Northern Ireland talks need dose of realism - Danny Kennedy
Ulster Unionist Danny Kennedy has said unless there is a "dose of realism" inter-party talks "are going nowhere".
He was speaking as discussions continue at Stormont House over finance, welfare reform and other unresolved issues.
On Tuesday night, Sinn Féin presented a paper on welfare reform rejecting all changes put forward by the government.
Sinn Féin sources said their document is designed to protect the most vulnerable, but other parties described it as unaffordable and unrealistic.
Civil servants are working on a detailed costing of the Sinn Féin proposals.
Some Stormont sources suggested their plans could cost at least £350m.
The Sinn Féin document includes a rejection of the UK government's £26,000 benefit cap and also rejects any reduction to disability living allowance.
It is believed to include eligibility to benefits for migrant workers and calls on the government to refrain from making further changes to the welfare system in Northern Ireland.
Sinn Féin MLA John O'Dowd said: "In terms of welfare, Sinn Féin has made its choice. We make no apologies for standing up for the poor, the unemployed and the most vulnerable in our society."
He said that the success of the talks "depends on David Cameron's Tory government bringing forward realistic proposals for a significant financial package".
In a reference to the Labour Party manifesto of 1983 Mr Kennedy, the regional development minister, described Sinn Féin's plans as the "second longest suicide note in history".
The SDLP's Alex Attwood said there was a 40% chance of a talks deal.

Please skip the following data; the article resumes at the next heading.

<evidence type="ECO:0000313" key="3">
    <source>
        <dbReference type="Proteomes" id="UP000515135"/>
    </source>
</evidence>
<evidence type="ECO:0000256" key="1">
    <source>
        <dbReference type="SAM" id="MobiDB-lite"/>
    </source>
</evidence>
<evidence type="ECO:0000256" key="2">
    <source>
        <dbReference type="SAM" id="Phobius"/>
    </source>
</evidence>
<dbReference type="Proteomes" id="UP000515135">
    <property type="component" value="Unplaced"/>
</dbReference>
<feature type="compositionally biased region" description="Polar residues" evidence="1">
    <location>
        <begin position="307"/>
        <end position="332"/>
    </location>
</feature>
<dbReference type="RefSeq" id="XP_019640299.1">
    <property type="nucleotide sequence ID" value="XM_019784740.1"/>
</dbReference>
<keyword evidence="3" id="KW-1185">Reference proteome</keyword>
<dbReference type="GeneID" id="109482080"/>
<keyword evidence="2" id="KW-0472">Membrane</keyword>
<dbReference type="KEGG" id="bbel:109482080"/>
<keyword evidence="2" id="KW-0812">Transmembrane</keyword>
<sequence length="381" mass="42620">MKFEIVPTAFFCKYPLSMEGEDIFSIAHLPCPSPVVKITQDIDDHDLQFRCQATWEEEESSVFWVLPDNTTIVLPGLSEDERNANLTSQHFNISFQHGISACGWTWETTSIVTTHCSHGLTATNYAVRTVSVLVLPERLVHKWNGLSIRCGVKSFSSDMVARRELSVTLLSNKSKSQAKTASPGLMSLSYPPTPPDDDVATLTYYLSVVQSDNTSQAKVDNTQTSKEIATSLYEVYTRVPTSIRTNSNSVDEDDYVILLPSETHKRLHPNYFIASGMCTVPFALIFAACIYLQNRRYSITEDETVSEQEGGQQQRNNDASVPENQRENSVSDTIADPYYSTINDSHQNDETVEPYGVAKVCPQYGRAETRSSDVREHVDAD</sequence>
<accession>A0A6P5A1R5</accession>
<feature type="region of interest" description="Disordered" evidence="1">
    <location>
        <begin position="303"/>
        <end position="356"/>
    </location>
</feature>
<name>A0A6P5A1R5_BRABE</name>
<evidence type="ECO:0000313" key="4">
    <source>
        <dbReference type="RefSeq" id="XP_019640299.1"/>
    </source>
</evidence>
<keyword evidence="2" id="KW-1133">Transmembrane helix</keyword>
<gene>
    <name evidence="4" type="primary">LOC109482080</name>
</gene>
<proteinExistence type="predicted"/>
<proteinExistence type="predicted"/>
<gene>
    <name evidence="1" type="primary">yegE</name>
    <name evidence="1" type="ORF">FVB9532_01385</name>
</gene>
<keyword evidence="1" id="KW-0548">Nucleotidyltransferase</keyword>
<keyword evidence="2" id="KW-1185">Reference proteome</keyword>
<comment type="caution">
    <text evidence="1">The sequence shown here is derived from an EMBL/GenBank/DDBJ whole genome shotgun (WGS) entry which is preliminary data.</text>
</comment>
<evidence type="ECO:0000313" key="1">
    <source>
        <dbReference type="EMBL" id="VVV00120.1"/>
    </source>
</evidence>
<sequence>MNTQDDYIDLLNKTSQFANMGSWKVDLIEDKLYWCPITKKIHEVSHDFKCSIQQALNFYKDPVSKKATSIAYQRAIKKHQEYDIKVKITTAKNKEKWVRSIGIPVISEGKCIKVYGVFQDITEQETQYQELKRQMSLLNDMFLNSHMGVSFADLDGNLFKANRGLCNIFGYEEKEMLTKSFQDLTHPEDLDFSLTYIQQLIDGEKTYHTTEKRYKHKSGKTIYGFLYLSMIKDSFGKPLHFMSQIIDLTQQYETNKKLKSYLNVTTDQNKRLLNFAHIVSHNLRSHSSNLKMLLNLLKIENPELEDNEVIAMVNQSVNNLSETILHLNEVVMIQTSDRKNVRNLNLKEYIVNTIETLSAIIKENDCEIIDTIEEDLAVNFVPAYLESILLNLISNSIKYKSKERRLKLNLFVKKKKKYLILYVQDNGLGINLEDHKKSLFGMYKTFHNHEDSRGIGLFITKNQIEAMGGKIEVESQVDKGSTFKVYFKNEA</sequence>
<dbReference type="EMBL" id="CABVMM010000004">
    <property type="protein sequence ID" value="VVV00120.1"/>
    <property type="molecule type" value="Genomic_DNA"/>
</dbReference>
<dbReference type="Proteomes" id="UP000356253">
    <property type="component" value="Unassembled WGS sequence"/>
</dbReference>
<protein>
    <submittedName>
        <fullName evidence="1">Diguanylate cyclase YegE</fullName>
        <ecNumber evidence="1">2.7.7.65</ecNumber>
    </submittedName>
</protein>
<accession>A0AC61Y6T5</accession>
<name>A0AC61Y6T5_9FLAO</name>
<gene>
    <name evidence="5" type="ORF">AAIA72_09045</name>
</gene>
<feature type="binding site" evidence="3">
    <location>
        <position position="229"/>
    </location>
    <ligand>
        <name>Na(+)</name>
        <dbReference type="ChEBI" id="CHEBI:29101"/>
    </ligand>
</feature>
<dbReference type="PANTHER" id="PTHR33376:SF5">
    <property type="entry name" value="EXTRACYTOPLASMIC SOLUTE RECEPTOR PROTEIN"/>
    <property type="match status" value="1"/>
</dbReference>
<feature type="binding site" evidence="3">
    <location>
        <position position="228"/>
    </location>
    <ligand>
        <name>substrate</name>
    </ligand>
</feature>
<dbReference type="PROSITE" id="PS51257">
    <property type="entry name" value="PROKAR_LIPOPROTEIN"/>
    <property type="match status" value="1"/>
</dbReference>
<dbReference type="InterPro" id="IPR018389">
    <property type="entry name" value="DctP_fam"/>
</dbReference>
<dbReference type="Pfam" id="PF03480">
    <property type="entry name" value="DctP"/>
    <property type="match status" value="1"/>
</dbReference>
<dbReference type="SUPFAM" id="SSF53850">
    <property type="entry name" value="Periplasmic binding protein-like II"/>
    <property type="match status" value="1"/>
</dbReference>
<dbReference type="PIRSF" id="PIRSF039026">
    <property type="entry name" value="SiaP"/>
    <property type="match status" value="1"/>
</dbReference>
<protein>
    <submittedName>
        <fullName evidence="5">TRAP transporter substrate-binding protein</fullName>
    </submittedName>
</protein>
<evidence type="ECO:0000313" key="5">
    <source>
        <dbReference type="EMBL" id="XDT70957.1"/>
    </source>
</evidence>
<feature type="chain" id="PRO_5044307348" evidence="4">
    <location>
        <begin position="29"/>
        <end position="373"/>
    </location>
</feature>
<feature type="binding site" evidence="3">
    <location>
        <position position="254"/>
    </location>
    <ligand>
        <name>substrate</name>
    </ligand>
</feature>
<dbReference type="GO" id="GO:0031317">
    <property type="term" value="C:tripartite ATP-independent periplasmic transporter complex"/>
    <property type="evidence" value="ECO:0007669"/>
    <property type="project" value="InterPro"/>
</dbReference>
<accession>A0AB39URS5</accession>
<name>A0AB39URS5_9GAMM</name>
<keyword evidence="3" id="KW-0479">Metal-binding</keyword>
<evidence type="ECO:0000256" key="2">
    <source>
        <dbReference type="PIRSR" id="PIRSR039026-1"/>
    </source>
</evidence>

He said his party had sent a document to the government, which he claimed was not listening when it came to the issue of welfare.
He accused the government of being "obstinate" and of not having a "proper conversation". He said they had to "get their act together".
The West Belfast MLA added: "If London continue to serve up Tory dogma in response to good argument about need in the north, then it is hard to resolve this issue."
On Wednesday morning, party delegations held discussions about finance and later the British and Irish governments held more talks with the parties.
The negotiations broke up without agreement last Friday.
The Irish Prime Minister Enda Kenny has accused Sinn Féin leader Gerry Adams of preventing Northern Ireland Deputy First Minister Martin McGuinness reaching a deal on welfare reform.
This charge has been rejected by Mr McGuinness as "laughable".
The British and Irish governments decided last week that there was not enough consensus on issues like finance, welfare reform and the legacy of the Troubles.
David Cameron offered the Northern Ireland parties what he described as £1bn of extra spending power.
The offer was dependent on them reaching a deal on welfare reform, the budget and a series of other issues.
However, the Northern Ireland parties rejected the prime minister's offer.
Since then there has been no sign of the gap being bridged, with Sinn Féin calling Mr Cameron a "penny-pinching accountant" and Ms Villiers describing comments by Mr Adams as arrogant.
Despite that, the negotiators will return to the talks table on Wednesday, with the government warning that the stakes are high and if there is no deal before Christmas the opportunity could be lost for months or even years.
The cross-party talks, which began in October, have concerned disputes on flags, parades, the past and welfare reform.